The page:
In the Woods of Memory tells of the rape of a teenage girl during the American occupation after the Battle of Okinawa and the subsequent attack on an American soldier by a young Japanese fisherman. Though the novel begins in 1945, most of it takes place sixty years later as Medoruma places us in the perspectives of nine Japanese and American characters, bridging the events across time. The novel’s real power unfolds as readers merge its events together on their own, pinnacling in the stream-of-consciousness Seiji chapter (originally written using Okinawan dialect) that evokes the most powerful modernist fiction.
In the Woods of Memory at Stone Bridge Press
Anne Sterling’s memoir/biography of her father, Twilight Zone host, creator, and writer Rod Sterling, does twofold duty: on the one hand, Anne shows her father the writer, social activist, and continual innovator, while on the other she shows his decidedly human, funny, fatherly side through anecdotes and the many jokes they shared. While I found myself most interested in Sterling’s early struggles to earn money for his writing and wrest creative control from the TV censors (and wish there was more to this section), Anne’s difficulties after her father’s untimely death also form a solid, more personal story arc.
Prior to this I’d only read Ibsen’s A Doll’s House and Hedda Gabler, and while these four plays are less significant, they built off of the other Ibsen I’d read while covering more thematic ground. Ibsen was a progressive decades ahead of his time, and today these plays seem more relevant than ever, covering environmental protection, the place of women in society, the dangers of populism, parents wielding control over children, and choosing money over love. I enjoyed the denser John Gabriel Borkman much less due to its heavy exposition, but maybe also because I haven’t gotten old yet.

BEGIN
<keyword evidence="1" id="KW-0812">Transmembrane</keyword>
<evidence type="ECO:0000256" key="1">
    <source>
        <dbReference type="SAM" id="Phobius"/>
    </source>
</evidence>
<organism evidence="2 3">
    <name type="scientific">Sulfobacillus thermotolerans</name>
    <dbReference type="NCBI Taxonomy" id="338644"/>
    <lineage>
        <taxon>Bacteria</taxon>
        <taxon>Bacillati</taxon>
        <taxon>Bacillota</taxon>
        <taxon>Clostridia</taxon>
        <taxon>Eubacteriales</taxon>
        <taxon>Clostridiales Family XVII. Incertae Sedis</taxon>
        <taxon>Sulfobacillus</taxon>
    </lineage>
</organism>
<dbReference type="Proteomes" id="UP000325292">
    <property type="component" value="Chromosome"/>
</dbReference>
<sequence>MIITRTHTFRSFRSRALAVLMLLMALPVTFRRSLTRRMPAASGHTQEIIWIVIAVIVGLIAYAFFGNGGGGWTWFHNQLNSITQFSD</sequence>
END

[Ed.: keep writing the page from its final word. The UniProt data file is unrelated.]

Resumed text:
An Enemy of the People
The Lady From the Sea
John Gabriel Borkman
I found Mrs. Dalloway more accessible than other Virginia Woolf novels I’ve read, possibly because it’s also shorter. The stream-of-consciousness novel shows a day in the life of a fiftysomething socialite reflecting on the mundanity of her married life, the passionate love of her youth, and her deeply hidden feelings for a female friend. My favorite scenes, though, were the surreal and hard-hitting takes on WWI shell shock in the hallucinatory ramblings of ex-soldier Septimus Warren Smith.
There’s a lot to like here, but it’s still high modernism and can get…dense.
Where I Got It
From a grad school friend who had two copies, Summer 2015.
Virginia Woolf on Wikipedia
Virginia Woolf Was More Than Just a Women’s Writer (essay)